In most standard form construction contracts, there are clauses that outline when and how payments can be made, and what to do if you do not get paid. Although breaches of these contract terms can be remedied through the courts, this process can be slow, formal, expensive, and does not guarantee that you will get paid. This is where security of payment legislation steps in.
Each State and Territory in Australia has an equivalent security of payment statute that regulates payment disputes under most construction contracts. This legislation provides a streamlined process with the objective of contractors, subcontractors, and suppliers receiving regular and timely payments to improve cash flow, where those who have the benefit of the work can “pay now, argue later”. The process allows for swift, but interim, outcomes, that are often relatively cheaper and faster than taking the issue to court.
Security of payment legislation creates this process through provisions outlining payment claims, payment schedules and adjudication. This process is outlined visually on Adjudicate Today’s flowchart.
A payment claim is essentially an invoice that the entitled party (Claimant) issues to the party liable to make the payment (Respondent).
There are certain formalities set out in the security of payment Legislation that must be complied with in order to enforce a payment claim. For example, the payment claim must:
These payments are payable either on the day the progress payment becomes payable under the construction contract (Contract), or if the Contract is silent on this, in the ACT,10 business days after a payment claim is made under the Building and Construction Industry (Security of Payment) Act 2009 (Act) unless the Respondent provides a payment schedule.
Only one payment claim can be submitted for each reference date specified under the Contract. However, a payment claim can include work that was the subject of a previous claim but remains unpaid. If the Contract is silent on reference dates, the reference date will be the last day of the month.
Payment schedules are issued by the Respondent in response to a payment claim if all or part of a claim is disputed.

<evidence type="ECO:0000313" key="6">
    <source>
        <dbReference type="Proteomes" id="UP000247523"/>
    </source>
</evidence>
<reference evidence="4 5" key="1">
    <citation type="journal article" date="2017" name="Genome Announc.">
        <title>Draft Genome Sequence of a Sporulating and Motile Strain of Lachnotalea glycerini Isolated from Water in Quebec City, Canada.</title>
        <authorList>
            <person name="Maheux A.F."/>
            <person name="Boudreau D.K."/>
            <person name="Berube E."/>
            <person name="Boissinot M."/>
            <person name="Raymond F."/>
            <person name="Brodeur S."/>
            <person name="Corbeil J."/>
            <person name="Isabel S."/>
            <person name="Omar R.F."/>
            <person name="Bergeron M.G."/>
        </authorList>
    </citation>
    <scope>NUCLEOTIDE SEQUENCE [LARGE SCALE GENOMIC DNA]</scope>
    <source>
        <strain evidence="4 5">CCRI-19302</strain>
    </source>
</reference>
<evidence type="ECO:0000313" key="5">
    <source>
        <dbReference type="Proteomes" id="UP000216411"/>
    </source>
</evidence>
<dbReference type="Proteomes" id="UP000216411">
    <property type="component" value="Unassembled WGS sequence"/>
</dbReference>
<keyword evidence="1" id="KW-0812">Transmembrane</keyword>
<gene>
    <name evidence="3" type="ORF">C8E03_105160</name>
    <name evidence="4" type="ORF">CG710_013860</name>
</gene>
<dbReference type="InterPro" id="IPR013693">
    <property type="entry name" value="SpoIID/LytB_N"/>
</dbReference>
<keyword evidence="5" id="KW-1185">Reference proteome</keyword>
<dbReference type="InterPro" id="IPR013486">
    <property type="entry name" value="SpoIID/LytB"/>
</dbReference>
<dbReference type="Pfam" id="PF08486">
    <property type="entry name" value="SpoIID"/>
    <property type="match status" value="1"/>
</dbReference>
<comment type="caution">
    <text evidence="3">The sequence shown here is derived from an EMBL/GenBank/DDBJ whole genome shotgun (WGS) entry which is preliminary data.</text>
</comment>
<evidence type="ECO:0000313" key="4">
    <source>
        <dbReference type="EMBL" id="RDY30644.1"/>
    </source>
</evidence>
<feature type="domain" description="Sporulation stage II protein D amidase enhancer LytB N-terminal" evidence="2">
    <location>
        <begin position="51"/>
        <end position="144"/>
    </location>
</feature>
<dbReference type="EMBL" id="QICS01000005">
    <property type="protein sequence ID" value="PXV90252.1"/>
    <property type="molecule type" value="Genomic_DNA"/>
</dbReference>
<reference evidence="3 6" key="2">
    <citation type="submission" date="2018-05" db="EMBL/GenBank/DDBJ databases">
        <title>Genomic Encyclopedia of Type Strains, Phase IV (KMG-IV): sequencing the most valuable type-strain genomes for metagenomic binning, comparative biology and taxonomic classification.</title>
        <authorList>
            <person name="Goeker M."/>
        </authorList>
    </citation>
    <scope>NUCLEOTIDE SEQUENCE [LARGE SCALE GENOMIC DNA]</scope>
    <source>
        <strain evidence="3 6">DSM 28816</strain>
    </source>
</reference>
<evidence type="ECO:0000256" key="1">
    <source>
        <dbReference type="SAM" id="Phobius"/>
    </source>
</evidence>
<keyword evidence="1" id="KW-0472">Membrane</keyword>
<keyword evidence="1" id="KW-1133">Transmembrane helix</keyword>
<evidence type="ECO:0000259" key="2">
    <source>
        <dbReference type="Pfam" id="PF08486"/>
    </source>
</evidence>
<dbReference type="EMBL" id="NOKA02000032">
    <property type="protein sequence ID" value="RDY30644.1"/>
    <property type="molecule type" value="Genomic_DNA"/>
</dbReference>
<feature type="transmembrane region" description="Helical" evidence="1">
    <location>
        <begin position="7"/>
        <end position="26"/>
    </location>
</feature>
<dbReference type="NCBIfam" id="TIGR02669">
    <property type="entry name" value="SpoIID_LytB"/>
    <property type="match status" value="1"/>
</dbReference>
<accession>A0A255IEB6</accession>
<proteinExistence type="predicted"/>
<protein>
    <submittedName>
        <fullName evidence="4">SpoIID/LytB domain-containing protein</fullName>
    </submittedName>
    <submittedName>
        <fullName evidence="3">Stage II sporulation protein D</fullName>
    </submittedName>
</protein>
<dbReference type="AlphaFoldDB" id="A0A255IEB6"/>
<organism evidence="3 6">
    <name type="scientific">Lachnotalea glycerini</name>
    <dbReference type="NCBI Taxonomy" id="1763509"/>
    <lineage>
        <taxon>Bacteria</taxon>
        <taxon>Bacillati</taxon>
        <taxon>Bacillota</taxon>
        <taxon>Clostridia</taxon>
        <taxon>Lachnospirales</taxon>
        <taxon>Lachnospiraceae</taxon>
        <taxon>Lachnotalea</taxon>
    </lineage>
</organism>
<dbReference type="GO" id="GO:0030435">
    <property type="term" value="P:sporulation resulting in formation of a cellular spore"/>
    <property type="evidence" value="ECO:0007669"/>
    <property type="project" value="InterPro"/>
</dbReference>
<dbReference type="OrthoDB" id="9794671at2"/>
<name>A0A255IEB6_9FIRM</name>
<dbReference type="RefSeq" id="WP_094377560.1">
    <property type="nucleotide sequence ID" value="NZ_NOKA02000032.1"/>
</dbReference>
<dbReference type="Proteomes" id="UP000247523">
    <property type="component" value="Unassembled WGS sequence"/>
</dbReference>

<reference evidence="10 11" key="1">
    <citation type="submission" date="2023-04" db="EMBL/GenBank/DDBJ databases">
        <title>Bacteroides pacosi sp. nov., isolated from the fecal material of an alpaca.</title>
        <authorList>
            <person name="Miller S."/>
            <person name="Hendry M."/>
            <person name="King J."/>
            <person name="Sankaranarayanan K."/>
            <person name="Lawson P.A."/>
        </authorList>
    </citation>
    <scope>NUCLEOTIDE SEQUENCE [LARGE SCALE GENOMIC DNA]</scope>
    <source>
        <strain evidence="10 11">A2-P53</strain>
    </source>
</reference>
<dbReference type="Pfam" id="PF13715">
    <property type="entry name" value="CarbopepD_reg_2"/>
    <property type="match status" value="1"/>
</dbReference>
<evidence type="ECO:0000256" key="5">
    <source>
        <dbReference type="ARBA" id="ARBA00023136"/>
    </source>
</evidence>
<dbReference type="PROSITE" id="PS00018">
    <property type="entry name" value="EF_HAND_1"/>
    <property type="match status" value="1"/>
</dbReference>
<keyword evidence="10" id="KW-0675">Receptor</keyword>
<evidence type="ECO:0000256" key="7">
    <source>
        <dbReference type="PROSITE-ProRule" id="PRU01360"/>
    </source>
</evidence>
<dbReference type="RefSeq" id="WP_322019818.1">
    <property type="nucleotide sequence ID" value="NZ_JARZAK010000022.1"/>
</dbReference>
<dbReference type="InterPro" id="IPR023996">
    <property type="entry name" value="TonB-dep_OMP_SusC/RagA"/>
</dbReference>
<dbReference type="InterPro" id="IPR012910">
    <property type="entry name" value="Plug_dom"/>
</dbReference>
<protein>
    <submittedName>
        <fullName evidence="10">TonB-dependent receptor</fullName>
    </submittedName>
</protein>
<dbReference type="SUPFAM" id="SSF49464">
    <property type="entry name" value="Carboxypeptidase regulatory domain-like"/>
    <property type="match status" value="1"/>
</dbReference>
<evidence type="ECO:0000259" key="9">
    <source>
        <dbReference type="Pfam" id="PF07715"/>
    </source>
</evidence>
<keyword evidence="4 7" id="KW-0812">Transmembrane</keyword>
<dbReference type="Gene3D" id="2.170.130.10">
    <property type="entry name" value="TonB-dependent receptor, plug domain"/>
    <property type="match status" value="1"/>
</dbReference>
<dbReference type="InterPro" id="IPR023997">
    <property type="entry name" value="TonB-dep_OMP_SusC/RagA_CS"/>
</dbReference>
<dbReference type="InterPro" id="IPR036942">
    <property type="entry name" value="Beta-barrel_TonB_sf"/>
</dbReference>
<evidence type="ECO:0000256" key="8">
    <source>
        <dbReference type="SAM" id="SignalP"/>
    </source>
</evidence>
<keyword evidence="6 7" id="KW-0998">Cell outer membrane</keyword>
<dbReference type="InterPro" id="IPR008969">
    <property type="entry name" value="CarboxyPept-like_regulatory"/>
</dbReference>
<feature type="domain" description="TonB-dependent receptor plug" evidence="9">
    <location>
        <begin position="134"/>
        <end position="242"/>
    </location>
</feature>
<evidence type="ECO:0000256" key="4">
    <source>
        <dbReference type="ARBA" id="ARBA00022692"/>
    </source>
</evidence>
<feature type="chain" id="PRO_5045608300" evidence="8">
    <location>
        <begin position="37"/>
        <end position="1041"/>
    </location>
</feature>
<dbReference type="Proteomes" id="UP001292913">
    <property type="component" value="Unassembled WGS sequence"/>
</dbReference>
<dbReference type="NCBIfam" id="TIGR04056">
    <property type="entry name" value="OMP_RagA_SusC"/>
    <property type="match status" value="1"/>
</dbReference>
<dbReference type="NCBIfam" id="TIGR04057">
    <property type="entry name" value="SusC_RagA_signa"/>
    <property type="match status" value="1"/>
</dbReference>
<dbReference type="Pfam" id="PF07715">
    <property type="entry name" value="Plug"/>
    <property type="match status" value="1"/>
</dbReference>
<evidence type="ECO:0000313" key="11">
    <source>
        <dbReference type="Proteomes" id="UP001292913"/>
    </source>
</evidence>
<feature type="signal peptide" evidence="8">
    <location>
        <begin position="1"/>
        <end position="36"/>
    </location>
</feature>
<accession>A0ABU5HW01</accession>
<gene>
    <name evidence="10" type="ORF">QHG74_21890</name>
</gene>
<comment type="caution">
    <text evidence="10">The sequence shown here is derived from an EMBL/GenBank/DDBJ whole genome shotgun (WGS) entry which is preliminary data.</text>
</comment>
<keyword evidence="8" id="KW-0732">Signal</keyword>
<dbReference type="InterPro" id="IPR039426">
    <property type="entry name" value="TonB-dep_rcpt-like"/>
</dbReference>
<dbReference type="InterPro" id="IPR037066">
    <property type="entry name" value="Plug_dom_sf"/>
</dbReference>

As set out in the security of payment legislation, the payment schedule must:
The payment schedule must be provided to the Claimant within the earlier of the time specified in the Contract for responding to a claim for payment and 10 business days after the payment claim is given to the Respondent.
Respondents cannot rely on a reason for non-payment if that reason was not in the payment schedule. Therefore, it is essential that payment schedules are provided in circumstances where the payment claim is disputed, and that all reasons on which the Respondent intends to rely on are presented.
Further, where a Respondent fails to pay the whole or any part of the scheduled amount to the Claimant before the due date for the payment to which the payment relates then the Claimant may recover the unpaid portion of the claimed amount from the Respondent as a debt due in any court of competent jurisdiction and make an adjudication application.
Adjudication is a dispute resolution process only available to Claimants’ seeking payment for construction works or related goods and services performed under a construction contract. There are strict timeframes and deadlines surrounding adjudication application for both the Claimant and Respondent For more information on this, please see our article “The Process of Adjudication Under the Building and Construction Industry (Security for Payment) Act 2009.”
If you have any questions around payment claims, payment schedules, or adjudication, please do not hesitate to contact our Litigation and Dispute Resolution team for further advice on 02 6274 0999.